head on bow-shot

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Deebz
 
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RE: head on bow-shot

Postby Deebz » Tue Dec 14, 2010 5:01 pm

I wonder how far apart he Jugular and Carotid vein/artery are... looking at JPH's pic of the broadside with the skeleton showing, how big of an area do you think you'd have to hit to successfully sever one or both?  I KNOW that would leave a huge blood trail...

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JPH
 
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RE: head on bow-shot

Postby JPH » Tue Dec 14, 2010 5:15 pm

ORIGINAL: Deebz

I wonder how far apart he Jugular and Carotid vein/artery are... looking at JPH's pic of the broadside with the skeleton showing, how big of an area do you think you'd have to hit to successfully sever one or both?  I KNOW that would leave a huge blood trail...

 
I've done it, and not on purpose. I flinched on release and hit a doe in the neck. Luckally I took the carotid artery and as you said, it was a massive blood trail. But given the size of the neck, I got very lucky. I could have easily caused a wound that would have led to a sparse trail and a slow, wasteful death.

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Deebz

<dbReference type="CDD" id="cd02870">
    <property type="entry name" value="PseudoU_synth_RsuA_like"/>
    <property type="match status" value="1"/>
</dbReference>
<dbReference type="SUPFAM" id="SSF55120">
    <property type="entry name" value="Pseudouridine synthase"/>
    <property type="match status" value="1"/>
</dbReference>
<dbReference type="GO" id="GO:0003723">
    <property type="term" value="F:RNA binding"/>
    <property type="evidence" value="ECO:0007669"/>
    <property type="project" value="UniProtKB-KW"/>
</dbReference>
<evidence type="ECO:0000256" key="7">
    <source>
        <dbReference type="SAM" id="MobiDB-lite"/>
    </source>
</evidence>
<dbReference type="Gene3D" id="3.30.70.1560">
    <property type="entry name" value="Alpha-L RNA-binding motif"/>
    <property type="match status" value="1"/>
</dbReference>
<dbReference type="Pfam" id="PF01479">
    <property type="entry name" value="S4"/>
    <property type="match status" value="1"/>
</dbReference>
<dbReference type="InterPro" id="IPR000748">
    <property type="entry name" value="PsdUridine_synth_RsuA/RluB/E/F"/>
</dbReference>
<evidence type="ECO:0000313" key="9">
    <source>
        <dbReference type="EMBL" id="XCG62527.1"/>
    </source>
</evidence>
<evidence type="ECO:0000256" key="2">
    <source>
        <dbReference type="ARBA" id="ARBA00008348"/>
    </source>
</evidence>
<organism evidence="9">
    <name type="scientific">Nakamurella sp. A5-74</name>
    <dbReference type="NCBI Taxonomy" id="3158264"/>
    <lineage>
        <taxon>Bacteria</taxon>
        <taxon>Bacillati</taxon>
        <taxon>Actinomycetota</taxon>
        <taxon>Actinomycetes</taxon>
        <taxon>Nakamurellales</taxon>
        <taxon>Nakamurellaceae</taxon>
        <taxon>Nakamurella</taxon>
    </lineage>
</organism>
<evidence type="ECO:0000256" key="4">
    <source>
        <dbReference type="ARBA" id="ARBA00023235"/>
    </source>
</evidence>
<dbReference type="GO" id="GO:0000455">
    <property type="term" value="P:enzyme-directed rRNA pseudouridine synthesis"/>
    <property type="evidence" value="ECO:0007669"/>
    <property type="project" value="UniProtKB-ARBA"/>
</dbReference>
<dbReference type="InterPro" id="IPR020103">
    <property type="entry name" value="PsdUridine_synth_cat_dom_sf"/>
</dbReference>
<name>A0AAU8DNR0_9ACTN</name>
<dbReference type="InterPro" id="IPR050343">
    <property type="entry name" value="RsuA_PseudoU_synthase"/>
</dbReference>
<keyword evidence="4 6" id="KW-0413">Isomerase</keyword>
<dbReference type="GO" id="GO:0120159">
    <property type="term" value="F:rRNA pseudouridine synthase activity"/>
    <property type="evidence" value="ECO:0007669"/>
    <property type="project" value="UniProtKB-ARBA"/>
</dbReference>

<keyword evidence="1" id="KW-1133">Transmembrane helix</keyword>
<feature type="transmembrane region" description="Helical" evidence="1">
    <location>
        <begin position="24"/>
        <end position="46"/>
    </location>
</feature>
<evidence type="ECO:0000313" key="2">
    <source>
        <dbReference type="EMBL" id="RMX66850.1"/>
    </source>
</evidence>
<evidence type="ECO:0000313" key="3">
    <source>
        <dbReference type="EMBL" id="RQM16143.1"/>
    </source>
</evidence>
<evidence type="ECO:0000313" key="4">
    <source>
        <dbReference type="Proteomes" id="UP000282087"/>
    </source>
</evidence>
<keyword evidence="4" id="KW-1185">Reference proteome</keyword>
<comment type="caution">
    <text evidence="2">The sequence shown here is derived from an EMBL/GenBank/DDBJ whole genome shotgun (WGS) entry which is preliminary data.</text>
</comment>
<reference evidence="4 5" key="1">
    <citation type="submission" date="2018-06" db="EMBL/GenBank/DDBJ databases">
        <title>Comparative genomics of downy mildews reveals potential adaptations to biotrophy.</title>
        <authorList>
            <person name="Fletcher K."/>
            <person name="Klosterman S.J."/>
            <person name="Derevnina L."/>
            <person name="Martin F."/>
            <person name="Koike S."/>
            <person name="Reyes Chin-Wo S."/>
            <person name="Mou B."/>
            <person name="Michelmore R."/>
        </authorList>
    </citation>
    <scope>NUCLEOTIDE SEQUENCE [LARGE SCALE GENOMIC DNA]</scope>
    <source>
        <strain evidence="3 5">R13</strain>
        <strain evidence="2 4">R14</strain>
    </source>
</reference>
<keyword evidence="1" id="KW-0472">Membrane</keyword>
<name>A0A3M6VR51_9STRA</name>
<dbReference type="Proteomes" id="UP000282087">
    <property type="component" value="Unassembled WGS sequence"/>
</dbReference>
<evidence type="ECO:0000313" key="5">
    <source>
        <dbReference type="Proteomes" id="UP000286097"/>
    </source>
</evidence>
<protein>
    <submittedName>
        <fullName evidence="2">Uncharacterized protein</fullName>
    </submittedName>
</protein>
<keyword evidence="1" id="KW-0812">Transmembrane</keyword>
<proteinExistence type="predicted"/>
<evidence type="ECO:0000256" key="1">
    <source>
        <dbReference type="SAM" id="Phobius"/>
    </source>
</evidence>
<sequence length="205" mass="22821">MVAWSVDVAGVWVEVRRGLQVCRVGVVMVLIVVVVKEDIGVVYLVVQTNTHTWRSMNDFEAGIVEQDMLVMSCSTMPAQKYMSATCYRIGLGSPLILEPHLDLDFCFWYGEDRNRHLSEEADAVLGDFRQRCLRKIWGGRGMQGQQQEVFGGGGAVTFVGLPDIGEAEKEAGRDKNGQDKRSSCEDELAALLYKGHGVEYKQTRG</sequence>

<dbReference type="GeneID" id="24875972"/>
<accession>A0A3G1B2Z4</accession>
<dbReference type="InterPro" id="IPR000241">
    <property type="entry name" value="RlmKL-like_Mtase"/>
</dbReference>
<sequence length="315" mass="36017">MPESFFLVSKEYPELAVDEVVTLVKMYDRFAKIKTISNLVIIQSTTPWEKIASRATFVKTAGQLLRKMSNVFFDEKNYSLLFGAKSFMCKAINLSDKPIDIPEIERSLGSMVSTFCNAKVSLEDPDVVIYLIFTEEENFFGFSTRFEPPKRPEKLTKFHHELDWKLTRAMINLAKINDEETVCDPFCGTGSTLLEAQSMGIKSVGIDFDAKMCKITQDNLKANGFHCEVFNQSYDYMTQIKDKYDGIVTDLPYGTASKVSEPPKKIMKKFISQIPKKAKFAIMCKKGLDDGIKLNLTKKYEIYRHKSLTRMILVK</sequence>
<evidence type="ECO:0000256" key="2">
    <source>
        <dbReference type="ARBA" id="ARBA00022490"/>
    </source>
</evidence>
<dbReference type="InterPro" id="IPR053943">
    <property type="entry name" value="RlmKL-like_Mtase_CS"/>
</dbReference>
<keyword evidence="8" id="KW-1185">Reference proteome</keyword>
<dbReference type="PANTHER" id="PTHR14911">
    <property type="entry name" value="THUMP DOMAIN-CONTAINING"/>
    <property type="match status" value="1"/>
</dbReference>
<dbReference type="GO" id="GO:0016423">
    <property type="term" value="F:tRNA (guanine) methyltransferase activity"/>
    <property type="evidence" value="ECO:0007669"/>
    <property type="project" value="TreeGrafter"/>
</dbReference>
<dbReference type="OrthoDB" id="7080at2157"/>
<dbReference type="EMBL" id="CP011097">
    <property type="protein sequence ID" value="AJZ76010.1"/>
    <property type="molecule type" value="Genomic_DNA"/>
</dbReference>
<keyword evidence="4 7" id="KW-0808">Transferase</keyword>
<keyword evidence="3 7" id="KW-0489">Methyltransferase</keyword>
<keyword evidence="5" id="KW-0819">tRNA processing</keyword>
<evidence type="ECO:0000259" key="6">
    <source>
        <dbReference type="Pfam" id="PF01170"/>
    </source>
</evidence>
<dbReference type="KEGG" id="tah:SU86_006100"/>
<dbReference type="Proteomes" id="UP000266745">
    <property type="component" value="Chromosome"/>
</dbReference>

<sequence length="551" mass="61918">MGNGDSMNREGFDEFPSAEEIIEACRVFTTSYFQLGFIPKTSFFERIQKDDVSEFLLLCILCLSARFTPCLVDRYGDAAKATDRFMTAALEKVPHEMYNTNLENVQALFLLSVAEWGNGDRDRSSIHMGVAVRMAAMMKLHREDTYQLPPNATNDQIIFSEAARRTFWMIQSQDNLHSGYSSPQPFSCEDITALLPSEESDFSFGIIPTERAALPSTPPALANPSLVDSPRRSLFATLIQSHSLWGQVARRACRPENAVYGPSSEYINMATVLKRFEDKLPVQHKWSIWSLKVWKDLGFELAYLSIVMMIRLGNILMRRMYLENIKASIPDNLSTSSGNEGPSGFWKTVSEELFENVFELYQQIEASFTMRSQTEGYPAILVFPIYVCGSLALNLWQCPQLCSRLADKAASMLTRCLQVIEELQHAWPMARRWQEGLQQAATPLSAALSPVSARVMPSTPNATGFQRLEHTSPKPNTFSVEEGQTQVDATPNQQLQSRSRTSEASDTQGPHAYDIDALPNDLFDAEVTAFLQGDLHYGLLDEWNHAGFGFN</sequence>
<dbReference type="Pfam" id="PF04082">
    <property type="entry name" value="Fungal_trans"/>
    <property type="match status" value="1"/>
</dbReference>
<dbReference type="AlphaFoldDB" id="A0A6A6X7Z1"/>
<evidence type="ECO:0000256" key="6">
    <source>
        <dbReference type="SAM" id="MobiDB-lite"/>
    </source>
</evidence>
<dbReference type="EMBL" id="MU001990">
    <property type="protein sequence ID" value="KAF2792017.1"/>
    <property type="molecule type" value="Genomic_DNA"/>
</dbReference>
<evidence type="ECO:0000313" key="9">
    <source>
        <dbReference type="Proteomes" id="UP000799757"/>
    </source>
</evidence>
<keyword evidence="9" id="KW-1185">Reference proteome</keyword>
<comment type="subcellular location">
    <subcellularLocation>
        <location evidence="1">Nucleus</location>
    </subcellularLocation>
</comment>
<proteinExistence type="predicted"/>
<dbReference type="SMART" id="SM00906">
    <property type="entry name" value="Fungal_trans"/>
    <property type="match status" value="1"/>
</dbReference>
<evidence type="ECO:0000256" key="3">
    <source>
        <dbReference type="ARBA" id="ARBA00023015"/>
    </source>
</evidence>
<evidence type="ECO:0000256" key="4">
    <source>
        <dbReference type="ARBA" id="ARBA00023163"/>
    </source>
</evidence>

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RE: head on bow-shot

Postby Deebz » Tue Dec 14, 2010 5:23 pm

My buddy and I were trailing a small buck he shot when we were kids one time and found a doe with an arrow in her neck.  The hole was HUGE, and she hadn't been dead but a day or so, but there wasn't much blood.  Have to figure the hunter couldn't find her due to lack of blood trail

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charlie 01
 
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RE: head on bow-shot

Postby charlie 01 » Wed Dec 15, 2010 3:17 am

Deebz, I never did look to see exactly where my arrow entered the ribcage. With all this interest, I wish I had. All I do know for sure is that my arrow had no trouble getting in, and first off hitting the heart, leaving a very noticable blood trail. And the arrow was completly buried in the animal, indicating very little resistance, also add the fact that I do not shoot a high poundage bow.
 
When I look at Joe's anatomy pics., the pictured deer facing us appears to have little or no bone stucture protecting the heart. Looking at that pic, I can visualize with a downward angled arrow, just how my arrow did the job it did.
 
I give credit to the kills I have made to the broadhead I use. I use the old Bear stainless steel heads with the razor insert. But I go a few steps further. It has a chisel point which I round off,( years ago when I first started, I talked to some old timers in Mich. and they prefered a rounded tip) and sharpen the head to my taste. It has to be very sharp and all around the the rounded point, cutting upon entry. It's nothing for me to spend 45min to an hour on a head. I believe and like, that for the most part, the rounded tip will go around bone and keep going, rather than try to go thru bone and loose energy. Now, I'm not discrediting any broadheads that are on the market or that anyone else uses. People use them all with success. I think a person that shoots a high poundage bow can do a lot of damage with any type of head. I prefer a poundage that I can draw on a deer while pointing straight at it. I see some bow hunters that have the bow so cranked up that they have to aim for the sky in order to draw it back. All that extra movement, would never work for me.